One of the first things that SaaS company owners will tell you is how their road to success was paved with failed businesses. Early-stage companies face challenges such as limited staffing, funding, and customers in the beginning. Even more, a boom in tech companies during the pandemic is predicted to trigger a squeeze in response. So how do you overcome the coming challenges and scale your company to success? The secret is to get solid advice.
In this article, we'll cover:
- Why guidance is crucial for scaling SaaS companies
- The mistakes that companies make when searching for advice
- How to find advice for every budget
- And tips to make the most of your advice
On that note, let's get started.
Why good advice is your greatest investment
Scaling is a top priority for most SaaS companies. However, you risk investing your resources in disorganized efforts that will not pay off without good guidance. Considering that SaaS companies deal with limited resources early on, you must know what steps to take and when. If you're lucky enough to have an experienced leader already on your team, you're already better equipped to deal with this challenge, but even then, be ready to get a second opinion. Think of it like an important medical decision: The experts you choose will determine the future health of your company.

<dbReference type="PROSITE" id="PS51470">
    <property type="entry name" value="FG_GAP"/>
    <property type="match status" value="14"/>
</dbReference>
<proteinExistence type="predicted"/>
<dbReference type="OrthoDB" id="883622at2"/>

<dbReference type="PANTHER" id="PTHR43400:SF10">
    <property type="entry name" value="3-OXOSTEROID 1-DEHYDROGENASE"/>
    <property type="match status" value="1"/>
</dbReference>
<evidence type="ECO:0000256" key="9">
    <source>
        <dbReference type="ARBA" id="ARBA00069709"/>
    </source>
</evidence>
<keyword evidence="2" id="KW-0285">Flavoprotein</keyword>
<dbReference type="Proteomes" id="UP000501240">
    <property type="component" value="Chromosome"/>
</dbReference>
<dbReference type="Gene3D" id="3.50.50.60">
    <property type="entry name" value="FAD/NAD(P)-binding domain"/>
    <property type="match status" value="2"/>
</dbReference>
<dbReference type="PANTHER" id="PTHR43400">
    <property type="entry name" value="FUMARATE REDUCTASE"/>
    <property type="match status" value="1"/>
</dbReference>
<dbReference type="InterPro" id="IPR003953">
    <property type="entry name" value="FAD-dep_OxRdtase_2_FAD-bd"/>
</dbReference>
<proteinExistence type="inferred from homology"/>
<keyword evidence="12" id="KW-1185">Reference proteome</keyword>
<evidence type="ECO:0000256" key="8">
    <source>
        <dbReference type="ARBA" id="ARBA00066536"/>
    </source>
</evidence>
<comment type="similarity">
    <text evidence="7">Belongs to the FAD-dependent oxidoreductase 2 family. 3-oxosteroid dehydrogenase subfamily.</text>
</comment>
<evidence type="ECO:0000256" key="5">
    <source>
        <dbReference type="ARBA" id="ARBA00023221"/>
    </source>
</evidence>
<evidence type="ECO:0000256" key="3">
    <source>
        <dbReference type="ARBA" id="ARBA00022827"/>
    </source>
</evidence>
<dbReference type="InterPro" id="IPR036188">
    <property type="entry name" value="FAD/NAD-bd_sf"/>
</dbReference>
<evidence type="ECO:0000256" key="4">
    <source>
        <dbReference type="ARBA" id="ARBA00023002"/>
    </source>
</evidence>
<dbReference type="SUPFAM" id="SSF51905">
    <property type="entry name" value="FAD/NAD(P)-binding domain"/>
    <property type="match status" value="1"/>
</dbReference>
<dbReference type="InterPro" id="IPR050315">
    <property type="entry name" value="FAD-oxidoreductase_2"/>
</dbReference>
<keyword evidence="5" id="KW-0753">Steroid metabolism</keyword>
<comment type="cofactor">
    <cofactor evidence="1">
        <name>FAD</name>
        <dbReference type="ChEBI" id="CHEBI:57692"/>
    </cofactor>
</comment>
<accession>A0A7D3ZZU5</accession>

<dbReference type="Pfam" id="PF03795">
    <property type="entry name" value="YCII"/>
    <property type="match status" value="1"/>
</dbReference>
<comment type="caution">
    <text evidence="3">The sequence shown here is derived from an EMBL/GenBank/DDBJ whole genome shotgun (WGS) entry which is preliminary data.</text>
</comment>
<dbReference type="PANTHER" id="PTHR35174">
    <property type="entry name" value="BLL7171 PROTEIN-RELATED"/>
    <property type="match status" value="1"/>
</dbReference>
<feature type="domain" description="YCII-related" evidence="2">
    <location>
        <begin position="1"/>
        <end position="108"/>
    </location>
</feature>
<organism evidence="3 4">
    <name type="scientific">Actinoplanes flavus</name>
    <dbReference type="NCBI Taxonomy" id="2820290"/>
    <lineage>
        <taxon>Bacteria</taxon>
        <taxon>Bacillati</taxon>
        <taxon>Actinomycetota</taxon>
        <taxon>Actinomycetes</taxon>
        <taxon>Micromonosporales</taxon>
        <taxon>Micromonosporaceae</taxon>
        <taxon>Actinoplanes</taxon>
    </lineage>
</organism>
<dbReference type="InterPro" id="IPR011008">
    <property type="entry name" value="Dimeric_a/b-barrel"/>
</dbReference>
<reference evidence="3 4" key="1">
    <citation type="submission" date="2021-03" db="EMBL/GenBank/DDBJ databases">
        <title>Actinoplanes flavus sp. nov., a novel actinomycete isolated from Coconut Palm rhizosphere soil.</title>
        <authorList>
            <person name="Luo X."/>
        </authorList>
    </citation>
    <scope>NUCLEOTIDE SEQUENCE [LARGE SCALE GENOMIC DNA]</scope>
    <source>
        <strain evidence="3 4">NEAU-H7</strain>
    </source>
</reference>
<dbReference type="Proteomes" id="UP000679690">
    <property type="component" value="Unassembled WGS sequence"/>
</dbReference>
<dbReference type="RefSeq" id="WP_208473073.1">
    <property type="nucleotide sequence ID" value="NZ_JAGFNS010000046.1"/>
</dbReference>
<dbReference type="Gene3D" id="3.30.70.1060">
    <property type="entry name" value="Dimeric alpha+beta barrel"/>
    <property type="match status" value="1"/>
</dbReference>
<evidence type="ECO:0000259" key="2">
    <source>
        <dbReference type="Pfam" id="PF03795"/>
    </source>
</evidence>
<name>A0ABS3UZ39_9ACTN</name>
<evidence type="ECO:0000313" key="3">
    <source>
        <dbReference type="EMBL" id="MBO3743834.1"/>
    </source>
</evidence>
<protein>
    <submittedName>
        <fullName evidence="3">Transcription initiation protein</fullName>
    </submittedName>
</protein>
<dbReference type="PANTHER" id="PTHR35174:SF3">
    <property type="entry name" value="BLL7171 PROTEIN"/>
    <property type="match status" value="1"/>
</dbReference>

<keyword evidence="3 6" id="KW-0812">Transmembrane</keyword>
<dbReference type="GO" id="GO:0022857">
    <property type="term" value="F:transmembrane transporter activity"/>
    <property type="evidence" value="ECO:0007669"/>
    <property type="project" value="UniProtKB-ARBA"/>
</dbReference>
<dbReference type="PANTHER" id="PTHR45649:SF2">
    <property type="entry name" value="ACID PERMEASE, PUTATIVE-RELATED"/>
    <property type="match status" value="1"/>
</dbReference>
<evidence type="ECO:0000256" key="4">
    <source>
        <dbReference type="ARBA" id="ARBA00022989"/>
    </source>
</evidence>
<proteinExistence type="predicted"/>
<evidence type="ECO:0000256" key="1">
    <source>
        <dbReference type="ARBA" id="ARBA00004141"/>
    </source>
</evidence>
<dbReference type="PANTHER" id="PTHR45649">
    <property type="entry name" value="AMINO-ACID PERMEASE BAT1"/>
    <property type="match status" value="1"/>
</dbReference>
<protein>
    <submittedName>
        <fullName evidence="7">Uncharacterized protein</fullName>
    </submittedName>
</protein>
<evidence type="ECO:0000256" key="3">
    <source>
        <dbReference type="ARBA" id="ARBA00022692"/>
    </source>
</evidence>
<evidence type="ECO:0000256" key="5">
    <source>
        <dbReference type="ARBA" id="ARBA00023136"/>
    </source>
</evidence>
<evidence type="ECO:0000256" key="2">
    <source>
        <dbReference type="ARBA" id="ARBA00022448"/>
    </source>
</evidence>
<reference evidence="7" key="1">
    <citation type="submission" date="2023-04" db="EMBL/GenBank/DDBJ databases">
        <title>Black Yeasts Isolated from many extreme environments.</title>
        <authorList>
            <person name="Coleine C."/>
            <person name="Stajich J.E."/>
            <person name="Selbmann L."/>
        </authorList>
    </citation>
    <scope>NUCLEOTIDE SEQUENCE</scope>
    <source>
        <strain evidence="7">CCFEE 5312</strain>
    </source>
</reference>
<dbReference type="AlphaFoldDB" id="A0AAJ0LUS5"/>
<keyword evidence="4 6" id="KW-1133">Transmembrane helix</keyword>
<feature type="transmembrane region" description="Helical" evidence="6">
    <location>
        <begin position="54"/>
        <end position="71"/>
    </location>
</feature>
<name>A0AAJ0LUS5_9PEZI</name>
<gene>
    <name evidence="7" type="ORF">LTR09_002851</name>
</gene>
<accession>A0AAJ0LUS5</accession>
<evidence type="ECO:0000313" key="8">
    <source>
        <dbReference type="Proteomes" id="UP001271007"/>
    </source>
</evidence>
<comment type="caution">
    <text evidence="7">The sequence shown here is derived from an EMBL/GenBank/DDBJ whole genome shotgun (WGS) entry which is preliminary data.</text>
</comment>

When you start your business, your first two properties are simple: Create something valuable and sell it at a profit. The details of that are where things get muddy. How do you sort through the hundreds of thousands of articles on the things that "every SaaS company MUST do?" Good advice with bad context is fruitless at best and harmful at worst. A seasoned professional will take your company's unique circumstances into account and show you when and where to take your next steps.
In a nutshell, seeking reliable advice early on helps you make better decisions for your company's long-term success.
Avoiding the biggest mistakes
The first step is to be open to receiving advice. It sounds simple, right? But many companies don't even get this far and instead commit to going at it alone. Seeking coaching or mentorship is one of the most valuable things a SaaS company can do before scaling. So what stops early-stage startups from looking for help?